What do you think? How do you use these two terms? Probably you can share your favorite example of a good goal or objective.

References

  1. ^ Delivering Happiness. A path to profits, passion, and purpose, Tony Hsieh, Business Plus, 2010. Book’s website.

Related Articles

Strategy and KPIs Scorecard Expert | Speaker | CEO. Aleksey Savkin (LinkedIn, @bscdesigner) is helping companies to better formulate their strategies and make the process of strategy execution more tangible with KPIs. His areas of expertise are Balanced Scorecard, Key Performance Indicators, business performance management. Aleksey is a frequent speaker at conferences; the author of a number of articles and books on Balanced Scorecard. New book by Aleksey: 10 Step KPI System

Posted in Executive’s
  • http://www.bscdesigner.com/ Aleksey Savkin

    Is there is problem ornsome sort of misunderstanding exists? Yes! Try to do a search overnthe LinkedIn website where people write something like: “My main goal/objective,”n”My primary goal/objective.”

What is BSC Designer?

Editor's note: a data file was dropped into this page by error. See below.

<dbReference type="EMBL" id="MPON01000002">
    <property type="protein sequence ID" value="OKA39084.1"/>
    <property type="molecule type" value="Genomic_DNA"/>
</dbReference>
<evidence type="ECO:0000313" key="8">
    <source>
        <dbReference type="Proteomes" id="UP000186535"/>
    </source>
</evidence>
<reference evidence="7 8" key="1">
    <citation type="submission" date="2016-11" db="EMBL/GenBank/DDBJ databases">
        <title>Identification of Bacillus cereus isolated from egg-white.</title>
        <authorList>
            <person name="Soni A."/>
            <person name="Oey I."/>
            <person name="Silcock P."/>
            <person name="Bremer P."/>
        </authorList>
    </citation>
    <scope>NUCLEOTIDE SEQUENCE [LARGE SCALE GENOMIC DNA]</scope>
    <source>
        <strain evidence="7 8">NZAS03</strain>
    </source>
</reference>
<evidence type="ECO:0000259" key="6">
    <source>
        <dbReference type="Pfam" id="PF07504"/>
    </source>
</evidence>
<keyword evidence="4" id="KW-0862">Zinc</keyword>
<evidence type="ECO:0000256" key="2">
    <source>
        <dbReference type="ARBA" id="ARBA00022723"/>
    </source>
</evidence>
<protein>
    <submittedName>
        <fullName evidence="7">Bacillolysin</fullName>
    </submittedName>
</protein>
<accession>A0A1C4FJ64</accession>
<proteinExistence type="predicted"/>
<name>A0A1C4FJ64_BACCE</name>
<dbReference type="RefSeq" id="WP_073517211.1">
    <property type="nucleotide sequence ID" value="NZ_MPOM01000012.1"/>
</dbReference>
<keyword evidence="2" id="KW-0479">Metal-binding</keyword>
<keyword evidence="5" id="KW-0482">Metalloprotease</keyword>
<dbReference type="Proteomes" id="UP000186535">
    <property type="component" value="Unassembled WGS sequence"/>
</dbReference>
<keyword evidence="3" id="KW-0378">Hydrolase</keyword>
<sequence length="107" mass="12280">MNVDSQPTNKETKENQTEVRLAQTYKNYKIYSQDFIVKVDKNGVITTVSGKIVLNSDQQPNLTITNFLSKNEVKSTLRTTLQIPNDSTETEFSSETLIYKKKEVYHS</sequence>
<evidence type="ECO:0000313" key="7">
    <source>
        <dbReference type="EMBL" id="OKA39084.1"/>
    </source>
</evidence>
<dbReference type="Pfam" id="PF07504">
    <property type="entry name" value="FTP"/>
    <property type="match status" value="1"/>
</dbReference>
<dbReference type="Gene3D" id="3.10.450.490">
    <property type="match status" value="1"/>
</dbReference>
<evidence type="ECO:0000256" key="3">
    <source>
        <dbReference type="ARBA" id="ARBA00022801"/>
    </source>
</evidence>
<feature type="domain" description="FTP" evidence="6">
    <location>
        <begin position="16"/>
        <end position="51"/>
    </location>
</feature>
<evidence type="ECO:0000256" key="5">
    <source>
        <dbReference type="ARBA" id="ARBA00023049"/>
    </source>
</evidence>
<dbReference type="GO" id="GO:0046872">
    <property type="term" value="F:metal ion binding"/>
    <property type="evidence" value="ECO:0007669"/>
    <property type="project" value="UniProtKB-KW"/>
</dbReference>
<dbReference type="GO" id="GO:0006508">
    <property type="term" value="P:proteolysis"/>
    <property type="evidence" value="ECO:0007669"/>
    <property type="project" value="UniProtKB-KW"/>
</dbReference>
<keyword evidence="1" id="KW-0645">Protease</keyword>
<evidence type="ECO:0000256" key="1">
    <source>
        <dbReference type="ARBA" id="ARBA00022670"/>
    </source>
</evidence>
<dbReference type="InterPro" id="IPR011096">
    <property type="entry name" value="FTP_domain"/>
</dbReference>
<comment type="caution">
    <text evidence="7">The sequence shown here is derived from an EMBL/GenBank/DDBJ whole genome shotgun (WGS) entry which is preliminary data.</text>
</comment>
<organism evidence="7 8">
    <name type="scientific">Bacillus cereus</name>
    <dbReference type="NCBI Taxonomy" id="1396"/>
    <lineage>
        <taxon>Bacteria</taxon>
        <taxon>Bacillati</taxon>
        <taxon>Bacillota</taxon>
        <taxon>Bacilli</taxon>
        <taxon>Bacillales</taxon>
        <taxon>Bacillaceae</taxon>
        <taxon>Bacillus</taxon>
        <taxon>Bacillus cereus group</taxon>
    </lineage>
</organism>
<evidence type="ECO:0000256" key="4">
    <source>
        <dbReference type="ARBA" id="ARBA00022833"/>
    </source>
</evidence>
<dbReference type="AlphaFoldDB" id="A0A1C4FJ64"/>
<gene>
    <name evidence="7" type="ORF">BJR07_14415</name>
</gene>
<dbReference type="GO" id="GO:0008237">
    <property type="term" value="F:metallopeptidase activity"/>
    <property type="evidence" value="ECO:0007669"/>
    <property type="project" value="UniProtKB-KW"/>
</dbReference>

BSC Designer is a balanced scorecard software available as a cloud-based service and Windows desktop application.

Getting Started with BSC Designer

Try BSC Designer for free

Download BSC Designer

Who uses BSC Designer

According to our users, BSC Designer is easy to install, configure and it helps a lot with Balanced Scorecard, strategy maps, and KPIs.

BSC Designer Customers

Training for the software

To make it easier for the users to get started, we have a lot of free training materials for the software.

Video manuals for BSC Designer

Customer support

Should you have any questions, we are at your disposal.

Pricing and buying

How much does BSC Designer cost? It depends on the configuration that you prefer. Use this price calculator to find out the total cost, get an official quote, and buy the software.

What Balanced Scorecard is all about?

Fast Track explains complex ideas in a simple way Check out Strategy Scorecard Fast Track to find easy explanation of the most important complex ideas.
  • What is a Balanced/Strategy Scorecard?
  • How to build a good strategy map?
  • How to find winning KPIs?
  • How to cascade strategy?
  • How to implement scorecard
Learn all the nuances quickly and ask follow-up questions to BSC expert. Learn more...

What are your current challenges?

We help our users to get started with Balanced Scorecard, strategy maps, and KPIs. Here is a list of frequently asked questions and respective answers to them.

Q: What is the Balanced Scorecard?

Big picture about Balanced Scorecard A: Check out: Get the big picture about Balanced Scorecard article.

Q: I'm looking for a KPIs... how do I find good ones for our business?